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Tunisians Fear Protests Scared Away Tourists


This is MORNING EDITION, from NPR News. I'm Renee Montagne.


And I'm Steve Inskeep. Let's catch up, now, on protests that have swept through nation after nation, in response to an anti-Islamic film. And today, we go to Tunisia. It was the first nation to stage a successful uprising in the Arab Spring. It's a popular destination for tourists. And violence there, last week, took some by surprise. Eleanor Beardsley reports.

ELEANOR BEARDSLEY, BYLINE: Tunisia is still convulsing from last Friday's attack on the American Embassy, and school, that left four Tunisians dead and 46 wounded. While most Tunisians are shocked and apologetic over what happened, others appear emboldened.


BEARDSLEY: Hundreds of young men outside a mosque Monday chanted slogans, and waved their fists along with the black flag of militant Islam. "Allahu Akbar" - "God is great," they yelled; and, "Obama, Obama; we're all called Osama." This group of young men says that's a direct warning to President Obama.

UNIDENTIFIED MAN: (Foreign language spoken)

BEARDSLEY: The reaction from the Islamic world to this film was completely normal, they say; and, these attacks will continue until America, who made this film with the help of the Jews, apologizes for it.

These men say Tunisia is headed for a second revolution - a real one, this time - to install God's law, or Shariah; not democracy.


BEARDSLEY: Across town at trendy cafes - like this one, in the upscale neighborhood of La Marsa - such talk sends shivers up people's spines. In June, hard-line Muslims known as Salafists showed up at an art gallery here, and destroyed paintings they said were offensive to the Prophet Muhammad.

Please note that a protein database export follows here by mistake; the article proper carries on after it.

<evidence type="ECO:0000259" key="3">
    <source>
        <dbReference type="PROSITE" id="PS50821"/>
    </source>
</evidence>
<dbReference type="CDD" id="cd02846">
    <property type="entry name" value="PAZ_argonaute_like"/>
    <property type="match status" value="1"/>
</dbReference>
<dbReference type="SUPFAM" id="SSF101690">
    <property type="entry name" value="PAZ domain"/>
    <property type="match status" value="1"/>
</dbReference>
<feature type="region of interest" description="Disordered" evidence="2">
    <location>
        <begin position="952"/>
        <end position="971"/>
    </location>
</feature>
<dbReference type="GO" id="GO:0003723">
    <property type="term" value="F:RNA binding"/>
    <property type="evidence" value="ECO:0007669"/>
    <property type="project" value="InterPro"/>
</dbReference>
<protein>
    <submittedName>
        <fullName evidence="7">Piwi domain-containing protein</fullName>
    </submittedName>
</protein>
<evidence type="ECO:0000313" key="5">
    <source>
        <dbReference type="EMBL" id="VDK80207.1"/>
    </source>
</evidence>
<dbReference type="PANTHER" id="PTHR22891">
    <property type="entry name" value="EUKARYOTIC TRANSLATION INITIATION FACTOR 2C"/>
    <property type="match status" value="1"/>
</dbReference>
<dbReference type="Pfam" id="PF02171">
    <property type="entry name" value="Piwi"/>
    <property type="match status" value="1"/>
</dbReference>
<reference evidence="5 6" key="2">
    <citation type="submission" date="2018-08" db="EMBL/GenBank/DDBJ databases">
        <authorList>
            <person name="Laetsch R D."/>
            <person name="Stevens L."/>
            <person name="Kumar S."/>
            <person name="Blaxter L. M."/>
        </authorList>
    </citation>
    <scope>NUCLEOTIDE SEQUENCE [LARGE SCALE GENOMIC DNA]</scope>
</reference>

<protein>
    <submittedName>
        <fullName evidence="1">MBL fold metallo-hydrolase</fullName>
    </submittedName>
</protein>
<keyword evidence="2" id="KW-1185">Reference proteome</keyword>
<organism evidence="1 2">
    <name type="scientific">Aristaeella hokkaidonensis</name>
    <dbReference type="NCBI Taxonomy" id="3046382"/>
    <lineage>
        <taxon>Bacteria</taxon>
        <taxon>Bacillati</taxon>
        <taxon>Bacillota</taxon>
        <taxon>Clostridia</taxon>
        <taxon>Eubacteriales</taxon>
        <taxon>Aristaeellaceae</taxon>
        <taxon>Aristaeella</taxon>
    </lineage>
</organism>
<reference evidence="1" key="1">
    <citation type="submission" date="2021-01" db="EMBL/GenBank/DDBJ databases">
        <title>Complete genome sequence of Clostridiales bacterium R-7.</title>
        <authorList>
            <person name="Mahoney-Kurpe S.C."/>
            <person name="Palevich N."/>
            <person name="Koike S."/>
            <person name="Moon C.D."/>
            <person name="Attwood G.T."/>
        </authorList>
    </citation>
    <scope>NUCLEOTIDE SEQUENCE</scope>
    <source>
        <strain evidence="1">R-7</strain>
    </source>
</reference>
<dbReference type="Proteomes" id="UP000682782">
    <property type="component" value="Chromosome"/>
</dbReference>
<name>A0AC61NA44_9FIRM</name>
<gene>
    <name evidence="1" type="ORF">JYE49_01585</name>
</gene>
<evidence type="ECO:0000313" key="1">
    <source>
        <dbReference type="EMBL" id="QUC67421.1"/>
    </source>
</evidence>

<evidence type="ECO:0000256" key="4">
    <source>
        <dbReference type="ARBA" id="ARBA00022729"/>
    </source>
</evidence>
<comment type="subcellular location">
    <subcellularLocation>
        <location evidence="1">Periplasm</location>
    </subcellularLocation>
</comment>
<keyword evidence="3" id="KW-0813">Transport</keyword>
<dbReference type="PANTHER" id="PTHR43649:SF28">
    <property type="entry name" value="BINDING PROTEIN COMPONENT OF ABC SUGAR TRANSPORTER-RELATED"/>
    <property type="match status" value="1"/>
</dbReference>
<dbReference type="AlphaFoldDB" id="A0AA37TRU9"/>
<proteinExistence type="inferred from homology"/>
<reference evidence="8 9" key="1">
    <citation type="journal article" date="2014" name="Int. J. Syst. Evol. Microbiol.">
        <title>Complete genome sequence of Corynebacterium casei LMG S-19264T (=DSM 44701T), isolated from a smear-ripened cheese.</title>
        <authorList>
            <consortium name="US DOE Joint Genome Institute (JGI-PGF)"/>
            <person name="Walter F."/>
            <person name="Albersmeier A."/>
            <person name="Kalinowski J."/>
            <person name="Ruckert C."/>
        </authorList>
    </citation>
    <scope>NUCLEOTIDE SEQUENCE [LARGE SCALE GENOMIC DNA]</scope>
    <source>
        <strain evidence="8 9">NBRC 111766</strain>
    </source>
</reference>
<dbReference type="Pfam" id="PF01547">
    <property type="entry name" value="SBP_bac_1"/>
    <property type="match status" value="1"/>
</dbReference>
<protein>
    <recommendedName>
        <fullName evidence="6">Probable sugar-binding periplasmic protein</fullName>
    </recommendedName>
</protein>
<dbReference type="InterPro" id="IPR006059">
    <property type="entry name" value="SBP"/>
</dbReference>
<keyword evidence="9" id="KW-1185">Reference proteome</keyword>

Tunis University literature professor Mounir Khelifa says the moderate, Islamist-led government has let the Salafists run wild over the past year. He calls the State Department's travel warning, and evacuation of non-essential personnel, a wake-up call.

MOUNIR KHELIFA: I think it's meant to send a strong message, the subtext of which is: Now you must decide whether the Salafists are your radical wing and own up to them; or cut off any link with the Salafists, and denounce them as violent terrorists.

BEARDSLEY: Faycal Nacer is spokesperson for the moderate Islamist party Ennahda. He says the government is investigating whether hooligan elements may have mixed in with the Salafist, to attack the embassy.


BEARDSLEY: Riot police surrounded the Tunis mosque yesterday, hoping to arrest a radical cleric suspected of fomenting the embassy attack. But he got away, in a throng of supporters. Tunisian President Moncef Marzouki is a longtime human rights activist. Marzouki tried to reassure American diplomats. But he said it was important not to become like former dictator Ben Ali.

PRESIDENT MONCEF MARZOUKI: We don't want to behave like Ben Ali, you know. Ben Ali used to arrest them by thousand, and torture and so forth. And we don't want to look like Ben Ali. But at the same time, we have to defend this democracy. And this is...

BEARDSLEY: But less than two years after Tunisia's revolution touched off the Arab Spring, many Tunisians wonder if the moderate Islamists are willing to defend the country's fragile democracy. And with the economy worsening, many Tunisians who voted for Ennadha the first time, tell me they won't support the party again.


BEARDSLEY: Tunis' Carthage Airport has been busy over the last few days, as diplomats leave the country. Tunisian businessman Ali Bouraoui is returning home after a weekend in Paris.

ALI BOURAOUI: It is shocking. I was - I went to Paris for two days. When I saw the news on French channels, they placed us as - the same level as Sudan. I was shocked. This is not Tunisia that we know. I mean, I'm - we have never been, you know, leveled with these kind of terrorist countries.

BEARDSLEY: Tunisians like Bouraoui say the government must crack down quickly on extremists, if it wants to repair the country's image and not scare away the tourists - the backbone of the Tunisian economy.

Eleanor Beardsley, NPR News, Tunis. Transcript provided by NPR, Copyright NPR.

Eleanor Beardsley began reporting from France for NPR in 2004 as a freelance journalist, following all aspects of French society, politics, economics, culture and gastronomy. Since then, she has steadily worked her way to becoming an integral part of the NPR Europe reporting team.